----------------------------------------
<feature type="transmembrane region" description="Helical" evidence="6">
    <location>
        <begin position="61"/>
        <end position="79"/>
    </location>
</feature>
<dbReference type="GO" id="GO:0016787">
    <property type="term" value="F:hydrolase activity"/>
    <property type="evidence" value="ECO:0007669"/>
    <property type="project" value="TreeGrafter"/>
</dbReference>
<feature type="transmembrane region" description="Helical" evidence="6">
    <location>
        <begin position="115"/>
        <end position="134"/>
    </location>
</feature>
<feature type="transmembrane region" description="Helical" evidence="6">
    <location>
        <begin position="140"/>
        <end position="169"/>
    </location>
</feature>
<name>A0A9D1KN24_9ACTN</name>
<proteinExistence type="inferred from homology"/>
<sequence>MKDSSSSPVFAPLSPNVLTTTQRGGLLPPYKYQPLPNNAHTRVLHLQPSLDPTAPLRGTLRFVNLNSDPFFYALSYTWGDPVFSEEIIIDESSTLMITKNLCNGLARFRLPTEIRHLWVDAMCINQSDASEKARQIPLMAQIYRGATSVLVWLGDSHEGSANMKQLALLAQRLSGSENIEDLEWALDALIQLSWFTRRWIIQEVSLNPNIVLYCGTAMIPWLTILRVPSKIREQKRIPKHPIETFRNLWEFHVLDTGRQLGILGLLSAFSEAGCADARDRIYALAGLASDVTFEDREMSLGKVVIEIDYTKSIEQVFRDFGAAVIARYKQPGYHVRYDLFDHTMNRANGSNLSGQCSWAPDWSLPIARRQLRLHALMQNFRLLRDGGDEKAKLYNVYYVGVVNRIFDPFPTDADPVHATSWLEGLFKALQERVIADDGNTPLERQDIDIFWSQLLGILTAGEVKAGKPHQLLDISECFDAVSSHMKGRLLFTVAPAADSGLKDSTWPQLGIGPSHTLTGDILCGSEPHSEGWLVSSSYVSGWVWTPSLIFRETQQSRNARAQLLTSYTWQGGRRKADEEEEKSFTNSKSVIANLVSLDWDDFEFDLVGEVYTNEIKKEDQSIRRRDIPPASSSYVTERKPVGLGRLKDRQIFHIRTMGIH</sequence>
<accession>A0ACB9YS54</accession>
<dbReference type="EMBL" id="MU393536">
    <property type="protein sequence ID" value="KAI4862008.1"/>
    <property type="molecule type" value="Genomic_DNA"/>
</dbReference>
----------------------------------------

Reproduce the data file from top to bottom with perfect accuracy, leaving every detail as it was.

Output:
<feature type="transmembrane region" description="Helical" evidence="6">
    <location>
        <begin position="61"/>
        <end position="79"/>
    </location>
</feature>
<dbReference type="GO" id="GO:0016787">
    <property type="term" value="F:hydrolase activity"/>
    <property type="evidence" value="ECO:0007669"/>
    <property type="project" value="TreeGrafter"/>
</dbReference>
<feature type="transmembrane region" description="Helical" evidence="6">
    <location>
        <begin position="115"/>
        <end position="134"/>
    </location>
</feature>
<feature type="transmembrane region" description="Helical" evidence="6">
    <location>
        <begin position="140"/>
        <end position="169"/>
    </location>
</feature>
<name>A0A9D1KN24_9ACTN</name>
<proteinExistence type="inferred from homology"/>
<sequence>MKDSSSSPVFAPLSPNVLTTTQRGGLLPPYKYQPLPNNAHTRVLHLQPSLDPTAPLRGTLRFVNLNSDPFFYALSYTWGDPVFSEEIIIDESSTLMITKNLCNGLARFRLPTEIRHLWVDAMCINQSDASEKARQIPLMAQIYRGATSVLVWLGDSHEGSANMKQLALLAQRLSGSENIEDLEWALDALIQLSWFTRRWIIQEVSLNPNIVLYCGTAMIPWLTILRVPSKIREQKRIPKHPIETFRNLWEFHVLDTGRQLGILGLLSAFSEAGCADARDRIYALAGLASDVTFEDREMSLGKVVIEIDYTKSIEQVFRDFGAAVIARYKQPGYHVRYDLFDHTMNRANGSNLSGQCSWAPDWSLPIARRQLRLHALMQNFRLLRDGGDEKAKLYNVYYVGVVNRIFDPFPTDADPVHATSWLEGLFKALQERVIADDGNTPLERQDIDIFWSQLLGILTAGEVKAGKPHQLLDISECFDAVSSHMKGRLLFTVAPAADSGLKDSTWPQLGIGPSHTLTGDILCGSEPHSEGWLVSSSYVSGWVWTPSLIFRETQQSRNARAQLLTSYTWQGGRRKADEEEEKSFTNSKSVIANLVSLDWDDFEFDLVGEVYTNEIKKEDQSIRRRDIPPASSSYVTERKPVGLGRLKDRQIFHIRTMGIH</sequence>
<accession>A0ACB9YS54</accession>
<dbReference type="EMBL" id="MU393536">
    <property type="protein sequence ID" value="KAI4862008.1"/>
    <property type="molecule type" value="Genomic_DNA"/>
</dbReference>